Looking for a new tech toy? Well how about a 3D printer?
After all, you can buy the latest model from Makerbot, who today announced the second model of their fourth generation 3D printer, the dual extrusion Replicator 2X (dual extrusion means that it can print two materials simultaneously, which is a big step towards more complex modeling).
But before you buy that cool new gadget, you might just want to look at the sticker price first: $2799. The single extrusion Replicator 2 model is cheaper, but not by much: $2199.
So while everyone, including the President, sees 3D printing as the future of, well, everything, I’d suggest that pricing is one of the main reasons 3D printing is still a few years off from becoming a mass market technology.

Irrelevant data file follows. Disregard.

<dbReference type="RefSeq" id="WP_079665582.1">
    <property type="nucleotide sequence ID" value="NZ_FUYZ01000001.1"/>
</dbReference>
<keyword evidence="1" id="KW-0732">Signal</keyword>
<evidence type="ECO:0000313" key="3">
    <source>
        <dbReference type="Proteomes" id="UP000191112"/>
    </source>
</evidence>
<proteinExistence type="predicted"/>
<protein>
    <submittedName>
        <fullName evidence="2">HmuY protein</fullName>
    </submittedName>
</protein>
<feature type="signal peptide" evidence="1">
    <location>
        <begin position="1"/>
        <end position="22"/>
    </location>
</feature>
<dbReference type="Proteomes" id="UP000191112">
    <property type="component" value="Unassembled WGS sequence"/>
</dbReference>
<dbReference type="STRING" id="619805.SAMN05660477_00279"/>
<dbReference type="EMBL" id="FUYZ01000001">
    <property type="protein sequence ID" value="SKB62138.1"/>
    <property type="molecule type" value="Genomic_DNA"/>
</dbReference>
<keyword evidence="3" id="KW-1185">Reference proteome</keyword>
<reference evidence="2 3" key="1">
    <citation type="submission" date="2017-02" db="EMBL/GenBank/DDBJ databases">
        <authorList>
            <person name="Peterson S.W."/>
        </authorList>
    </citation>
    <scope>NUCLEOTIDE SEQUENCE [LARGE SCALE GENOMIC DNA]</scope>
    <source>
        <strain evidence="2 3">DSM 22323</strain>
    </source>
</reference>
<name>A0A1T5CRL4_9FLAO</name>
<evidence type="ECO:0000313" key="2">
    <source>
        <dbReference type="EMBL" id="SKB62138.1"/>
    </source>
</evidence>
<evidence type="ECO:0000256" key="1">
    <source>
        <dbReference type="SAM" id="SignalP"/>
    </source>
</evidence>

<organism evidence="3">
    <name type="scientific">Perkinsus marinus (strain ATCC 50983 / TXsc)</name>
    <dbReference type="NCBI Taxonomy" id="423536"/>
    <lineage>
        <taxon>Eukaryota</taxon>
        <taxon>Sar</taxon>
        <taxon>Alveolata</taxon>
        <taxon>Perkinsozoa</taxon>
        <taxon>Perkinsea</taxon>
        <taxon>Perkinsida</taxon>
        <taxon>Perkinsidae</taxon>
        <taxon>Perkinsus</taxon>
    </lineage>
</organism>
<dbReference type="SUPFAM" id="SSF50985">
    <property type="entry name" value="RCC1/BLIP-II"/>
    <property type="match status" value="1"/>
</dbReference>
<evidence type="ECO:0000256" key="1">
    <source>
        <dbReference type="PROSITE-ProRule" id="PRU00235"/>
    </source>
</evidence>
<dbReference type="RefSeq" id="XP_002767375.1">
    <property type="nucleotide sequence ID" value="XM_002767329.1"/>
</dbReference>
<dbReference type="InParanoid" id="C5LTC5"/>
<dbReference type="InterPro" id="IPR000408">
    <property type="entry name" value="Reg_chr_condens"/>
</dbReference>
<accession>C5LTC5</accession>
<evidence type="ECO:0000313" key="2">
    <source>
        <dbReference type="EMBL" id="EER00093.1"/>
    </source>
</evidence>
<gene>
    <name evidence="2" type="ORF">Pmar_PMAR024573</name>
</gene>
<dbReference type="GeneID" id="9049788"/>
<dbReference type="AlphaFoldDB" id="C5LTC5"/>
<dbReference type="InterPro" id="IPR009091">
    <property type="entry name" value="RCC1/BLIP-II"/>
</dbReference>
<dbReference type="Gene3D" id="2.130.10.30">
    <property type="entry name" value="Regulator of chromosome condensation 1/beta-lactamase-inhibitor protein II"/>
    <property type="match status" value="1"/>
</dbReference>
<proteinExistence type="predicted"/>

What are the other reasons? The most obvious is technical difficulty. While low cost 3D printers like that from Printrbot can be had for a few hundred bucks, most of the low-cost models require some assembly, and all models, including those which are fully assembled (like the Makerbot), still require some technical understanding such as how to use 3D modeling software.
In reality, I think most consumers first exposure with 3D printing won’t be through buying their own personal 3D printer for the home, but instead through an online services business. Companies like Shapeways and Materialise are on the front end of a rapidly growing 3D printing services online, where artists and creators can use 3D printing capacity from these companies to create products using their own designs, and others can use designs from others or simply buy 3D printed products like jewelry or toys.
The CEO of Shapeway, Peter Weijmarshausen, told me the company is likely to see its first “Shapeways millionaire” in the next year or two, from the batch of about 8 thousand or so entrepreneurs who have created storefronts on Shapeways marketplace.
I have a feeling the first 3D printing services millionaire will be the first of many.